3.25. Defect: 3.28. Defect:
The situation for which density of anomalies has reached a level The situation for which density of anomalies has reached a level
where the ability to perform a required function has been where the ability to perform a required function has been
Internet-Draft MPLS-TP Rosetta Stone Huub van Helvoort
interrupted. Defects are used as input for PM, the control of interrupted. Defects are used as input for PM, the control of
consequent actions, and the determination of fault cause. See also consequent actions, and the determination of fault cause. See also
[ITU-T_G.806]. [ITU-T_G.806].
3.26. MPLS Transport Profile (MPLS-TP): 3.29. MPLS Transport Profile (MPLS-TP):
The set of MPLS functions used to support packet transport services The set of MPLS functions used to support packet transport services
and network operations. and network operations.
3.27. MPLS Section: 3.30. MPLS Section:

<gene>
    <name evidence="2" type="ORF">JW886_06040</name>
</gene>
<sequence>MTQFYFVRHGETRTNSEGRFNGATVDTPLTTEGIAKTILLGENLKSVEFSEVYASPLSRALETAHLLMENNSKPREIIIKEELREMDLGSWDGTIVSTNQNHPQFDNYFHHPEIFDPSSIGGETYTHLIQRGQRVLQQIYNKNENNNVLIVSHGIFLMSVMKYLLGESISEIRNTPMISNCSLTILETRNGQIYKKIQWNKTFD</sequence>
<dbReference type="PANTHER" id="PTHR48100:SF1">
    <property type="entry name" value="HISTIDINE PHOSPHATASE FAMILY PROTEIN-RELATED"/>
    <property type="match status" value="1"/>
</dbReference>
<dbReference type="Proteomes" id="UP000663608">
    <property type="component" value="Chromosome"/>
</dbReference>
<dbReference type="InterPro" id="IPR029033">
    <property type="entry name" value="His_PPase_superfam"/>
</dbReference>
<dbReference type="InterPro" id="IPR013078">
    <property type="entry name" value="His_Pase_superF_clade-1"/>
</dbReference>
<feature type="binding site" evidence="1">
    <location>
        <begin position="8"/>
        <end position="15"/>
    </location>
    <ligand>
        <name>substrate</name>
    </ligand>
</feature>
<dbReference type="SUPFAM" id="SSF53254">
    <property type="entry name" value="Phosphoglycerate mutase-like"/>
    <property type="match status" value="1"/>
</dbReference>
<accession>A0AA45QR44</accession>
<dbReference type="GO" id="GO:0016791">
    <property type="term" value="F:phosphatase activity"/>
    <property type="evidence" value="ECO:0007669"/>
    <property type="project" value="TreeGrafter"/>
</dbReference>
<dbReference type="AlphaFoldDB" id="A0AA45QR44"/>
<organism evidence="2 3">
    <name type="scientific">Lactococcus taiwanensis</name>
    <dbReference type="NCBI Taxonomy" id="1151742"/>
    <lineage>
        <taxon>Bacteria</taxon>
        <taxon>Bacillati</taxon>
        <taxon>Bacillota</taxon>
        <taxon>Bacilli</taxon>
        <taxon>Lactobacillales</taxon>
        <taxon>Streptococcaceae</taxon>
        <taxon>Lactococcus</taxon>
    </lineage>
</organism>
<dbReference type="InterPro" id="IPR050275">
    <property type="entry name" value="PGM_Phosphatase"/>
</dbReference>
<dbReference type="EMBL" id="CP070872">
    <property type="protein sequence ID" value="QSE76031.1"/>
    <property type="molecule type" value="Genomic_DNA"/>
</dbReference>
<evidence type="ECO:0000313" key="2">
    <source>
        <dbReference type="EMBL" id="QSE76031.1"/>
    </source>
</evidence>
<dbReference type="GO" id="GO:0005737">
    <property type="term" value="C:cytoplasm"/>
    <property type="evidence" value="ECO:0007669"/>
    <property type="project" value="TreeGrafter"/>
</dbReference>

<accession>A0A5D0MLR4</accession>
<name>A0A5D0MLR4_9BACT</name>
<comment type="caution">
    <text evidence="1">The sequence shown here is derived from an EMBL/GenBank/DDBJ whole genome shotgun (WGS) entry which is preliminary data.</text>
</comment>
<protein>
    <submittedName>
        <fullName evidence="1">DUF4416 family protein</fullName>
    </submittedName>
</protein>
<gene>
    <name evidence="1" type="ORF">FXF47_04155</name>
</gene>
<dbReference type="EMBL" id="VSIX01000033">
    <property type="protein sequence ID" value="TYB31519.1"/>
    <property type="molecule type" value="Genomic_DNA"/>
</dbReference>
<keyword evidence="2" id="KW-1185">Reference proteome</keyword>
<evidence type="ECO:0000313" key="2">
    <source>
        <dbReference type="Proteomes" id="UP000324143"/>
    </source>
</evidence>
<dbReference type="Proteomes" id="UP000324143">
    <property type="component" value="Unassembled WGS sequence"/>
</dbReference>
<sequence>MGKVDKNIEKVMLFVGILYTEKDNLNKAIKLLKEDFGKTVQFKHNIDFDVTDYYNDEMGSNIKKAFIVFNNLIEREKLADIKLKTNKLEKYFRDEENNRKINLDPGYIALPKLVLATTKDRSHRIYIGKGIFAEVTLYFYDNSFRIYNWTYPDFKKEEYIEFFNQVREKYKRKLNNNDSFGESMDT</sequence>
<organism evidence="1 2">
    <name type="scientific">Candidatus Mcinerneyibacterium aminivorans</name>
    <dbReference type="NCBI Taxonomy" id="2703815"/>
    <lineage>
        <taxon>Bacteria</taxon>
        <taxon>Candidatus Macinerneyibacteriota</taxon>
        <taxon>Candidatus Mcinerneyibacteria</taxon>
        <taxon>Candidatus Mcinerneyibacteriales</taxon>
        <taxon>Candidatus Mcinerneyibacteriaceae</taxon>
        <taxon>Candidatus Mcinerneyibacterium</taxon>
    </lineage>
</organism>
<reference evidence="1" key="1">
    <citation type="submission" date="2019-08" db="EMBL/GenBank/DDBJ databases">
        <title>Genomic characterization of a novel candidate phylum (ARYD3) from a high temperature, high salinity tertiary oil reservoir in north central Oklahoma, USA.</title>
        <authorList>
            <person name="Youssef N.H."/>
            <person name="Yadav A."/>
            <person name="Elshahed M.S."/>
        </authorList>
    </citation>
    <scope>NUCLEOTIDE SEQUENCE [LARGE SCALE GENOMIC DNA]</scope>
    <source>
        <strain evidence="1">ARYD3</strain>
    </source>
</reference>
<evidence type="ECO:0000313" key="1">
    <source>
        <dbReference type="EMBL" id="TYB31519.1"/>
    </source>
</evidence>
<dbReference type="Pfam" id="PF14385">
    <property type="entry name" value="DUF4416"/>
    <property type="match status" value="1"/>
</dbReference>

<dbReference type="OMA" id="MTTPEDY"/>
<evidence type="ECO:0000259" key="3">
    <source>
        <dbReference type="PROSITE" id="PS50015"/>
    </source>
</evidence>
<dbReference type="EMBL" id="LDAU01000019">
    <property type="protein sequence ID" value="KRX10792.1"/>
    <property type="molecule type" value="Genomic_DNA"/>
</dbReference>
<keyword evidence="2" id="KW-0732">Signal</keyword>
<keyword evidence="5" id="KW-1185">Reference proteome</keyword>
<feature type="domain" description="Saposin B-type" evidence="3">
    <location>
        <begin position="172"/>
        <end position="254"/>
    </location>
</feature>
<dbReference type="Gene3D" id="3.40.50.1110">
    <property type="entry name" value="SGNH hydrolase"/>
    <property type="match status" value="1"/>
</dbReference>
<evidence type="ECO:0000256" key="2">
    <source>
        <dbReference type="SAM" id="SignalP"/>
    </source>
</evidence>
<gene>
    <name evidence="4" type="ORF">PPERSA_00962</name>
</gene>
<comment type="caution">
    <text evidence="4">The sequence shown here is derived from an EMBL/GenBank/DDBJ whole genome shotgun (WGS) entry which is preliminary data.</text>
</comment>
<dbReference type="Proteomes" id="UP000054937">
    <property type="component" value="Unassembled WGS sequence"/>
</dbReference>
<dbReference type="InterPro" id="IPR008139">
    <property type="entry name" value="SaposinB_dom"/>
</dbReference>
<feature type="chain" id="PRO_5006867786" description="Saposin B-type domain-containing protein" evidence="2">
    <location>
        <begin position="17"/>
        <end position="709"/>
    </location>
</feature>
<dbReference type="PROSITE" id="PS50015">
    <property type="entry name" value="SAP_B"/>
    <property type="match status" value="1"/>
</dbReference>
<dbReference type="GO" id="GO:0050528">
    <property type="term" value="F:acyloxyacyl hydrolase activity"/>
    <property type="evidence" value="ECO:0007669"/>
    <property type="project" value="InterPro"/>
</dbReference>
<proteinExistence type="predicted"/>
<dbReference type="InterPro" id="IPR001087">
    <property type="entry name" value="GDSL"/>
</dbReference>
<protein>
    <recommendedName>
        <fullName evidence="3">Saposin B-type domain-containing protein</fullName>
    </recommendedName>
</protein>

A network segment between two LSRs that are immediately adjacent at A network segment between two LSRs that are immediately adjacent at
the MPLS layer. the MPLS layer.
== [editor: from: draft-ietf-mpls-tp-framework [2]]
From: draft-ietf-mpls-tp-framework-00 [3]
==
From: draft-gray-mpls-tp-nm-req-03 [4] [editor: from: draft-gray-mpls-tp-nm-req [3]]
3.28. MPLS-TP NE: 3.31. MPLS-TP NE:
A network element (NE) that supports MPLS-TP functions. A network element (NE) that supports MPLS-TP functions.
3.29. MPLS-TP network: 3.32. MPLS-TP network:
A network in which MPLS-TP NEs are deployed A network in which MPLS-TP NEs are deployed